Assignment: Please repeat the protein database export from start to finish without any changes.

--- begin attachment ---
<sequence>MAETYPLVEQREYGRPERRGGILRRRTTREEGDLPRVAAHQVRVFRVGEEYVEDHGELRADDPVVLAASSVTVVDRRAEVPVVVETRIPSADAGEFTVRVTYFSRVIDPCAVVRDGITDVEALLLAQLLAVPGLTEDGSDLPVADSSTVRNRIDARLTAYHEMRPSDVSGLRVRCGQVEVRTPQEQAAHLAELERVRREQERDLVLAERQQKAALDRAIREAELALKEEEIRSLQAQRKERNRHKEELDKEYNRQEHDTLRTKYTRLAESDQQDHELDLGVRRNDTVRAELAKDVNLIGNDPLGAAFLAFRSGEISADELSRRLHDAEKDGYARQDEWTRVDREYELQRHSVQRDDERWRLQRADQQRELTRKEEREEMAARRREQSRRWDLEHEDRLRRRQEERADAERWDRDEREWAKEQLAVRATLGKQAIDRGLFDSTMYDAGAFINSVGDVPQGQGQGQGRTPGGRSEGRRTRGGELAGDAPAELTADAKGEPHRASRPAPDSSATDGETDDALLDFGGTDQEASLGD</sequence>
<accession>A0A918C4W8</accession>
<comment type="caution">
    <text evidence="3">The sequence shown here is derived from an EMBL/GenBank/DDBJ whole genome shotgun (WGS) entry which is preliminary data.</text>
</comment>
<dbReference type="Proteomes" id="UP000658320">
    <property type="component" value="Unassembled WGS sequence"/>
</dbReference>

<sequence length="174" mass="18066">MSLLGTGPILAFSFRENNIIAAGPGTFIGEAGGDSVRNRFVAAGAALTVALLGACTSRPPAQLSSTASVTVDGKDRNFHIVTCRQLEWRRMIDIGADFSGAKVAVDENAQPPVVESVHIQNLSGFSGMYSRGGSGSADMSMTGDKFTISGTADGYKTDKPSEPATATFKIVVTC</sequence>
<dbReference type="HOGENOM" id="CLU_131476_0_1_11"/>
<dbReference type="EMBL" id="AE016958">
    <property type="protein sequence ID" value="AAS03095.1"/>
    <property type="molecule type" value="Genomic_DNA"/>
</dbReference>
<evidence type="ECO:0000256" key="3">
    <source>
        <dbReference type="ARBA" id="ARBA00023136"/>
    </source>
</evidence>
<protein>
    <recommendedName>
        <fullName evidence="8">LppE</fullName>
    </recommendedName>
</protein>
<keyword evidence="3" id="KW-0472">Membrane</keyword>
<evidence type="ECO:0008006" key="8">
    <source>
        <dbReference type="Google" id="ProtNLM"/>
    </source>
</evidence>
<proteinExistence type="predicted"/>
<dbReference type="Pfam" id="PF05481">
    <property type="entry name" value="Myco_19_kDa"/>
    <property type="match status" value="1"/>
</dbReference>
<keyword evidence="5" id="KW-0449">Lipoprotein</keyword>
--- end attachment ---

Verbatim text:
<sequence>MAETYPLVEQREYGRPERRGGILRRRTTREEGDLPRVAAHQVRVFRVGEEYVEDHGELRADDPVVLAASSVTVVDRRAEVPVVVETRIPSADAGEFTVRVTYFSRVIDPCAVVRDGITDVEALLLAQLLAVPGLTEDGSDLPVADSSTVRNRIDARLTAYHEMRPSDVSGLRVRCGQVEVRTPQEQAAHLAELERVRREQERDLVLAERQQKAALDRAIREAELALKEEEIRSLQAQRKERNRHKEELDKEYNRQEHDTLRTKYTRLAESDQQDHELDLGVRRNDTVRAELAKDVNLIGNDPLGAAFLAFRSGEISADELSRRLHDAEKDGYARQDEWTRVDREYELQRHSVQRDDERWRLQRADQQRELTRKEEREEMAARRREQSRRWDLEHEDRLRRRQEERADAERWDRDEREWAKEQLAVRATLGKQAIDRGLFDSTMYDAGAFINSVGDVPQGQGQGQGRTPGGRSEGRRTRGGELAGDAPAELTADAKGEPHRASRPAPDSSATDGETDDALLDFGGTDQEASLGD</sequence>
<accession>A0A918C4W8</accession>
<comment type="caution">
    <text evidence="3">The sequence shown here is derived from an EMBL/GenBank/DDBJ whole genome shotgun (WGS) entry which is preliminary data.</text>
</comment>
<dbReference type="Proteomes" id="UP000658320">
    <property type="component" value="Unassembled WGS sequence"/>
</dbReference>

<sequence length="174" mass="18066">MSLLGTGPILAFSFRENNIIAAGPGTFIGEAGGDSVRNRFVAAGAALTVALLGACTSRPPAQLSSTASVTVDGKDRNFHIVTCRQLEWRRMIDIGADFSGAKVAVDENAQPPVVESVHIQNLSGFSGMYSRGGSGSADMSMTGDKFTISGTADGYKTDKPSEPATATFKIVVTC</sequence>
<dbReference type="HOGENOM" id="CLU_131476_0_1_11"/>
<dbReference type="EMBL" id="AE016958">
    <property type="protein sequence ID" value="AAS03095.1"/>
    <property type="molecule type" value="Genomic_DNA"/>
</dbReference>
<evidence type="ECO:0000256" key="3">
    <source>
        <dbReference type="ARBA" id="ARBA00023136"/>
    </source>
</evidence>
<protein>
    <recommendedName>
        <fullName evidence="8">LppE</fullName>
    </recommendedName>
</protein>
<keyword evidence="3" id="KW-0472">Membrane</keyword>
<evidence type="ECO:0008006" key="8">
    <source>
        <dbReference type="Google" id="ProtNLM"/>
    </source>
</evidence>
<proteinExistence type="predicted"/>
<dbReference type="Pfam" id="PF05481">
    <property type="entry name" value="Myco_19_kDa"/>
    <property type="match status" value="1"/>
</dbReference>
<keyword evidence="5" id="KW-0449">Lipoprotein</keyword>